Is It The End for Ad-Supported Websites?


Adotas is launching a series, Online Advertising: Life After Mobile Ad Blocking.

iOS 9 was released this week and the tools for developers to create ad-blocking software are incorporated into the operating system. This will give mobile users the tools they need to block ads as easily as desktop browser users do when using AdBlock Plus and other such apps. The number of ad-block users is already troubling: In the U.S. it’s estimated to run around 16% of Internet users; in Europe it’s much higher. Now that mobile is becoming an ad-block zone, the numbers will skyrocket.

Why is this happening?
Writing in Venture Beat, Dylan Tweney points out that it’s becoming clear that “readers are finally getting fed up. Fed up with incessant banner ads, obnoxious pop-ups, and videos that automatically start playing when you load a page. Fed up with fullscreen takeovers that force you to find, and click, a tiny “x” before you can read the article you actually came for. Fed up with cookies and widgets that track their every move online, allowing advertisers to target them with increasing precision. Did you look at an underwear website a few weeks ago? You’re going to be seeing ads for underwear every time you visit Facebook — or any of dozens of other sites — thanks to retargeting software that lets the underwear maker target ads to you based on the fact that you expressed a fleeting interest in their product.”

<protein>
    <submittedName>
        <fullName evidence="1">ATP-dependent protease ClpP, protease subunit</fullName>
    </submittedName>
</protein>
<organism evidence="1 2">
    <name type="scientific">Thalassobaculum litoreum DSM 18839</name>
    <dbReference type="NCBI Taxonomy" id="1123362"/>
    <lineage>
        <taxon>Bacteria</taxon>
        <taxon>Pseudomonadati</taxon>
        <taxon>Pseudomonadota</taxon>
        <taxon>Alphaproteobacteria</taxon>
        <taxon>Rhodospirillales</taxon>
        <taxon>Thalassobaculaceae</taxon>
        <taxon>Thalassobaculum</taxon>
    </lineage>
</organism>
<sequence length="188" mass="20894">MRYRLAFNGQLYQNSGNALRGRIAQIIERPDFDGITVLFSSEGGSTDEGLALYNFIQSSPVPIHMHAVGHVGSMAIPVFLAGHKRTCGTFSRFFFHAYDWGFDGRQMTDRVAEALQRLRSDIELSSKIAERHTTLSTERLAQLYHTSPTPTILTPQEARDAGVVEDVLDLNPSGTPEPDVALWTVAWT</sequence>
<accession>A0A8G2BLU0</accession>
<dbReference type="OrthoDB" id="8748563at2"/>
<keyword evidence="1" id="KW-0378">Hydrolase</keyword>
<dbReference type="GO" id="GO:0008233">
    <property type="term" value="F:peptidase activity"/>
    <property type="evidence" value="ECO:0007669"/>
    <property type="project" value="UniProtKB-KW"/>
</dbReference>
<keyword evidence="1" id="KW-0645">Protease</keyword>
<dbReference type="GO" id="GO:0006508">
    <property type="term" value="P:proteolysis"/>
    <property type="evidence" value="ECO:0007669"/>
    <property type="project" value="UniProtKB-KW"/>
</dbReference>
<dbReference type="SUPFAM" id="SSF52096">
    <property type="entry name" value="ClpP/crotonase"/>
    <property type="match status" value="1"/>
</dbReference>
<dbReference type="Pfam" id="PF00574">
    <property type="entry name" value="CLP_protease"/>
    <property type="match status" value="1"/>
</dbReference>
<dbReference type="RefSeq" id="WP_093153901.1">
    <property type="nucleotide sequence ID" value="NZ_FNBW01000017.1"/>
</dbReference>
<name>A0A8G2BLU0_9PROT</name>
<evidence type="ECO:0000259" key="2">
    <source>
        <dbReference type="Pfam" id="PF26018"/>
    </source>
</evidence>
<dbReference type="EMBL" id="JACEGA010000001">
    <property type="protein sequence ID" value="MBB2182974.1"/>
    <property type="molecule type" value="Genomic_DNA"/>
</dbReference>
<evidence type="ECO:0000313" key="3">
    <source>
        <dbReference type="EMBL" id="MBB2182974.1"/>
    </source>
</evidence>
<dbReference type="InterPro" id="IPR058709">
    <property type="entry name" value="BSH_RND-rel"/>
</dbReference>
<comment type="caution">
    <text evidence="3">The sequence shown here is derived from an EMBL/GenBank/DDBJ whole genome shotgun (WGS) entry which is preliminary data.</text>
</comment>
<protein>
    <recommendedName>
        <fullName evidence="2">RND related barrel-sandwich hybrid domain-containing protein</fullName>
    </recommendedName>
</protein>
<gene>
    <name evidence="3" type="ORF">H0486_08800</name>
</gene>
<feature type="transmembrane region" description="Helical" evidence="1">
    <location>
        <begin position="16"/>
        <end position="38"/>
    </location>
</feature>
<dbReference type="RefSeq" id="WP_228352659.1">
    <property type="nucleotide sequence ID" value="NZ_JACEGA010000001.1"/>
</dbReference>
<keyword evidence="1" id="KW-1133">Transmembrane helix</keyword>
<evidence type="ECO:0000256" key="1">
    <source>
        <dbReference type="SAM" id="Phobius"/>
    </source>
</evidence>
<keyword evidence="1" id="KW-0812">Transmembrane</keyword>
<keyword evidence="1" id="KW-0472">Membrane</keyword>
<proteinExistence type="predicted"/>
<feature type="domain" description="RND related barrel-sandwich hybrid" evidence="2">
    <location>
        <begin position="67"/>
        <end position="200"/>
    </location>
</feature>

So the question for anyone interested in online marketing is WHAT’S NEXT?

Online publishers and marketers and ad networks are hoping it’s native advertising. But truth is users know advertisers are trying to fool them and resent it. So what’s left? Well some sites can try to create another revenue stream (but that does nothing for the ad network industry or folks trying to get the word out about a product). Others can offer only the most high-value ads to a premium audience. But that eliminates most websites and ads. And some sites can set up paywalls that get folks to fork over some nominal fee for access to content. That’s never been widely successful.

So where do we go from here? That is the multi-million dollar question and one we will be exploring in depth in the coming days and weeks.



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